All these tracks have some things in common: they’re about the feeling-everything tween inside every grown adult, and thus they are still unmistakably Carly even as she tries on new sounds. When Dedicated falters it’s in the latter half, where her producers seem to be trying to chase pop, or at least Spotify “airplay,” by making her sound like everyone else. The slow beat and low-key vocals of “Right Words Wrong Time” resemble Julia Michaels. “Feels Right” doesn’t just resemble LA electro-funk duo Electric Guest but features them, and while they’re far better guests than the Owl City of yesteryear, Jepsen’s voice strains to match them. “Too Much” is an exceedingly CRJ lyric set to a track that’s uncannily like “Say My Name,” off Swedish artist Tove Styrke’s Sway, which itself was uncannily like Adele’s “Send My Love (To Your New Lover)”.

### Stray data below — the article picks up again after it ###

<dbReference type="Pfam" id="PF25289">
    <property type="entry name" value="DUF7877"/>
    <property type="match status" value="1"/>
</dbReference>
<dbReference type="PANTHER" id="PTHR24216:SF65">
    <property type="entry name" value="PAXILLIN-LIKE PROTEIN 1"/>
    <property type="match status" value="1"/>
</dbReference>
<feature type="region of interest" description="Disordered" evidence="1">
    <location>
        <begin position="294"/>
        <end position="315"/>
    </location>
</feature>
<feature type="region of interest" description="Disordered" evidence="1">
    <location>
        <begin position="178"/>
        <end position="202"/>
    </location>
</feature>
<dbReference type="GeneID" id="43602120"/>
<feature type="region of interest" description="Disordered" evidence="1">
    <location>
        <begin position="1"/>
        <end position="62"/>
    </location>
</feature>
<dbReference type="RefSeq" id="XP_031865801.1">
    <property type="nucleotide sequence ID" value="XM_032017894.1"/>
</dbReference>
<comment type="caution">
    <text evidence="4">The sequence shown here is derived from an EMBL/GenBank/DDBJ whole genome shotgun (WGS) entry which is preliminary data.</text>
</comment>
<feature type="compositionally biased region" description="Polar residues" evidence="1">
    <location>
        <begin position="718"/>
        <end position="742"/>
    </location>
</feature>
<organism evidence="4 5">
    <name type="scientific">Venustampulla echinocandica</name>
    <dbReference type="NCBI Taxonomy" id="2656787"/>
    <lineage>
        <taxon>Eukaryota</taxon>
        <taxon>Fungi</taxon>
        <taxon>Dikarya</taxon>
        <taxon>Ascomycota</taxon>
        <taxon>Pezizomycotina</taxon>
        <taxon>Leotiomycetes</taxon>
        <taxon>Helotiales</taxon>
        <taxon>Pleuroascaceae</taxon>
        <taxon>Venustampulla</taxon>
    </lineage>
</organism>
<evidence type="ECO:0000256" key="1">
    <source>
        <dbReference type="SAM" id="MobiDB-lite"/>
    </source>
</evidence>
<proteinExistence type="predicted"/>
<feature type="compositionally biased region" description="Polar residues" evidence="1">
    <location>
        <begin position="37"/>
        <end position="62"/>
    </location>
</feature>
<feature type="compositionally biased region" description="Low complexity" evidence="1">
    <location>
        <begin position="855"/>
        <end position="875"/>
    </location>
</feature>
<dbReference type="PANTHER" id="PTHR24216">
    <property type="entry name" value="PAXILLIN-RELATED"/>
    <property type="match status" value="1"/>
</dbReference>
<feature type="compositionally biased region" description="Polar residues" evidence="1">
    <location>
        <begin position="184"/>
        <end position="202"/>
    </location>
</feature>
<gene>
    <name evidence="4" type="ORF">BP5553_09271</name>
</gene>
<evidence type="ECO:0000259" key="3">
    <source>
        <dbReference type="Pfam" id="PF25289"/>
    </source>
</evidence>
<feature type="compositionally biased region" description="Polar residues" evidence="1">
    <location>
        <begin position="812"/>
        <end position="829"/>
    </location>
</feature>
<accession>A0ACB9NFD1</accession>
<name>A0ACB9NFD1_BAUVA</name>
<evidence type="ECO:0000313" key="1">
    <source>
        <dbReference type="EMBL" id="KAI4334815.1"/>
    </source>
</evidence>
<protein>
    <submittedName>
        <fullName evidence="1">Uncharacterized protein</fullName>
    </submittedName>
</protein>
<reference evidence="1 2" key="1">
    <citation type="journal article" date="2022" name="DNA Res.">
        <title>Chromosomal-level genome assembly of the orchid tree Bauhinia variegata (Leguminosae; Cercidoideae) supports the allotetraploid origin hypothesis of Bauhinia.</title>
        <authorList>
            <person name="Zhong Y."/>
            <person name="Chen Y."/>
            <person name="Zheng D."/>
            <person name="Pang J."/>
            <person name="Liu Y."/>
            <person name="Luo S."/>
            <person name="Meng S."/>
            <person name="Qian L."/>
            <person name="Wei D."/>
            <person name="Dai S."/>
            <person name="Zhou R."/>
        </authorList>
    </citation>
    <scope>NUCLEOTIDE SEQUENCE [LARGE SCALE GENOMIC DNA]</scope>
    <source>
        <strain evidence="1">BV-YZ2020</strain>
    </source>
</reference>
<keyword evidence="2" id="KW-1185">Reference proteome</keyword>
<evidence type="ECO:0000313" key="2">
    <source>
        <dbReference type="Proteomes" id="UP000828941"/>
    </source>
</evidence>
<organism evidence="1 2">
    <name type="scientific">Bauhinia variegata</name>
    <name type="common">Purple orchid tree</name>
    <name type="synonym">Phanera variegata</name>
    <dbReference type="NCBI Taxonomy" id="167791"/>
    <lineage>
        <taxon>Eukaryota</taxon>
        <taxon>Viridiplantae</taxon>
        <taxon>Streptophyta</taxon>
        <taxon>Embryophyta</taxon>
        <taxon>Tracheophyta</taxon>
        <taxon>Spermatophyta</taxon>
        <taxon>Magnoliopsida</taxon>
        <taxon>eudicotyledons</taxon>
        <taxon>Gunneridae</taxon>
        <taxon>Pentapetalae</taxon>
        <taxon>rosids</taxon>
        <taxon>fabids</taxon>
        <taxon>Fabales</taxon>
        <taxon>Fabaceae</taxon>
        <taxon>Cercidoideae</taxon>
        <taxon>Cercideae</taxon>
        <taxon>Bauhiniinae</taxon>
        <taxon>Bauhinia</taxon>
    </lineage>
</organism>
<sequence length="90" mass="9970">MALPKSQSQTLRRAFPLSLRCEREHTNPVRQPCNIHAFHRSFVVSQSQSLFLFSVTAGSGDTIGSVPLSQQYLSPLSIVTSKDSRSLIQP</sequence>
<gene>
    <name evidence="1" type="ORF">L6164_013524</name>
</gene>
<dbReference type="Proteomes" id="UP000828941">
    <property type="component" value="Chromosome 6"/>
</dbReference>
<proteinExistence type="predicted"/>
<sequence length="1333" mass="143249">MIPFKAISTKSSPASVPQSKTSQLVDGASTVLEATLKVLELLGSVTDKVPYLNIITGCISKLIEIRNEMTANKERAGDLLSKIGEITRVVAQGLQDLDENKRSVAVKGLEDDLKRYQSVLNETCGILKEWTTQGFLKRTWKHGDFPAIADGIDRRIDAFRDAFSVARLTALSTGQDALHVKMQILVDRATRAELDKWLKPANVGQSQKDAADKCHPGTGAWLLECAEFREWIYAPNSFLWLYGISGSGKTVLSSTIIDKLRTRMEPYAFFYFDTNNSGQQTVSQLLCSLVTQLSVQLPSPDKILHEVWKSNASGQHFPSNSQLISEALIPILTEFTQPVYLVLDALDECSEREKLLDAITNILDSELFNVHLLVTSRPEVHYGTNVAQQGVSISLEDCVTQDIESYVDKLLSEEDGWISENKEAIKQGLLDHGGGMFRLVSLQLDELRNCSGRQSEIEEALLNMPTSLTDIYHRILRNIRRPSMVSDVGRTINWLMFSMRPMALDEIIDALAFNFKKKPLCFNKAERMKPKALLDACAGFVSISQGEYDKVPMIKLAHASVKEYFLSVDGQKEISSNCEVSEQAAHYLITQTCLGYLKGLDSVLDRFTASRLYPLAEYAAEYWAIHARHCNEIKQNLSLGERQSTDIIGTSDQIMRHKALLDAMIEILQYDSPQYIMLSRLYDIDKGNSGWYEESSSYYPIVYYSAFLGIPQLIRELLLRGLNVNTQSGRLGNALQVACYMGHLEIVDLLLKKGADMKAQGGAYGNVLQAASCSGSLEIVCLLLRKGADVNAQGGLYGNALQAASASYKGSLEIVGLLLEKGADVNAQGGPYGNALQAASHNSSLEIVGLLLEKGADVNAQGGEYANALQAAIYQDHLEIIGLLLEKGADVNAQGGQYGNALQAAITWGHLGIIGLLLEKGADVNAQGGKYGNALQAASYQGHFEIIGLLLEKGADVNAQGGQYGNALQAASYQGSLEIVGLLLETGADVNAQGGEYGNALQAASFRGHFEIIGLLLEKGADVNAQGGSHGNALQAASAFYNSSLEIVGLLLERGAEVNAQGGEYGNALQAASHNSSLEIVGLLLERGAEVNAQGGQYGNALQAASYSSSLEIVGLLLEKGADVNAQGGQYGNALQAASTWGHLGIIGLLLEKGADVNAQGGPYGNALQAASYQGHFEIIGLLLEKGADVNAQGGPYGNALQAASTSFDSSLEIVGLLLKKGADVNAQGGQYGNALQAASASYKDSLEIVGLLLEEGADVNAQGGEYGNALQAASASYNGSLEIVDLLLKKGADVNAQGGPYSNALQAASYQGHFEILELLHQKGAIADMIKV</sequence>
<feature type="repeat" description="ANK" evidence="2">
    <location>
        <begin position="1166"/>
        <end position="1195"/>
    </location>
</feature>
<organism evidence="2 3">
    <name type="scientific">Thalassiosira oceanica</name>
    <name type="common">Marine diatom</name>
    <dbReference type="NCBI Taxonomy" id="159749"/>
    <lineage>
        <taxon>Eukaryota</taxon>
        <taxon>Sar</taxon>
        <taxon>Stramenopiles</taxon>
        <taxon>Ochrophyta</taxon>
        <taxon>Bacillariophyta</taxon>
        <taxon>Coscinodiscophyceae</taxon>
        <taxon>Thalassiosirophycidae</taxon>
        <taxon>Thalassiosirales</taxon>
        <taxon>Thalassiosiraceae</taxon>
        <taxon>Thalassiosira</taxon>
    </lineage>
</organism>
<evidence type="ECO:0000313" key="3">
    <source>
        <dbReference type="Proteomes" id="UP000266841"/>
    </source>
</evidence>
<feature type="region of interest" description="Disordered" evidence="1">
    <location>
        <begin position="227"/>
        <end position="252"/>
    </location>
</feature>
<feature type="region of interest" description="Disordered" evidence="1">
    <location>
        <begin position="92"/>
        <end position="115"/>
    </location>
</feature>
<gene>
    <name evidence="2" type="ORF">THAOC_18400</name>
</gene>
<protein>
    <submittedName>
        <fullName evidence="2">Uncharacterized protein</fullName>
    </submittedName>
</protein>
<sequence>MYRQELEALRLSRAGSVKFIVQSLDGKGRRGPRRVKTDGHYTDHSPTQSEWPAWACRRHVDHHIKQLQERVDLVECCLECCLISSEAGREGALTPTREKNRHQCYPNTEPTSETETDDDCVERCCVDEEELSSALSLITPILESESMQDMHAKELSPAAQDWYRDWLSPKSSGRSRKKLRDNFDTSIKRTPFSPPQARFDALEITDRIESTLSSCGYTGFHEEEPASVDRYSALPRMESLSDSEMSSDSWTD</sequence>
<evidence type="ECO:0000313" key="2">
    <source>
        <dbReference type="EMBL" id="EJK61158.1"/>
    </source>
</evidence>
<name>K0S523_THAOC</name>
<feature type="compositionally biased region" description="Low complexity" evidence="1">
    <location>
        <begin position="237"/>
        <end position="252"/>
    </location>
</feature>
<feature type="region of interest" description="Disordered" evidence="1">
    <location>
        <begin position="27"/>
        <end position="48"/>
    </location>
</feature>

More fatally, “Too Much” has too much chill—when has Carly Rae Jepsen ever been chill? Jepsen sings about how she “[lives] for the fire and the rain and the drama,” but the track is only one or two energy levels above Low-Key Beats to Study To, or working album title Music to Clean Your House To. Fire and rain and drama should sound like fucking the house up. Advance single “No Drug Like Me” is almost great, but Jepsen’s tentative vocals barely sound like her; one gets the weird feeling of wanting Carly Rae Jepsen to sing a Carly Rae Jepsen song. Most tellingly, “Now That I Found You,” despite eventually getting good, starts inauspiciously by turning Jepsen’s voice into a Kiaara puree—an artist most people know not by name, nor even by song, but garbled hook. If there’s one thing about Carly Rae Jepsen fans, it’s that they know her by name, and trust her by name, no matter how screwball or outre or non-charting she gets. Dedicated is best when one senses Jepsen is playing not to some imagined pop audience, but them.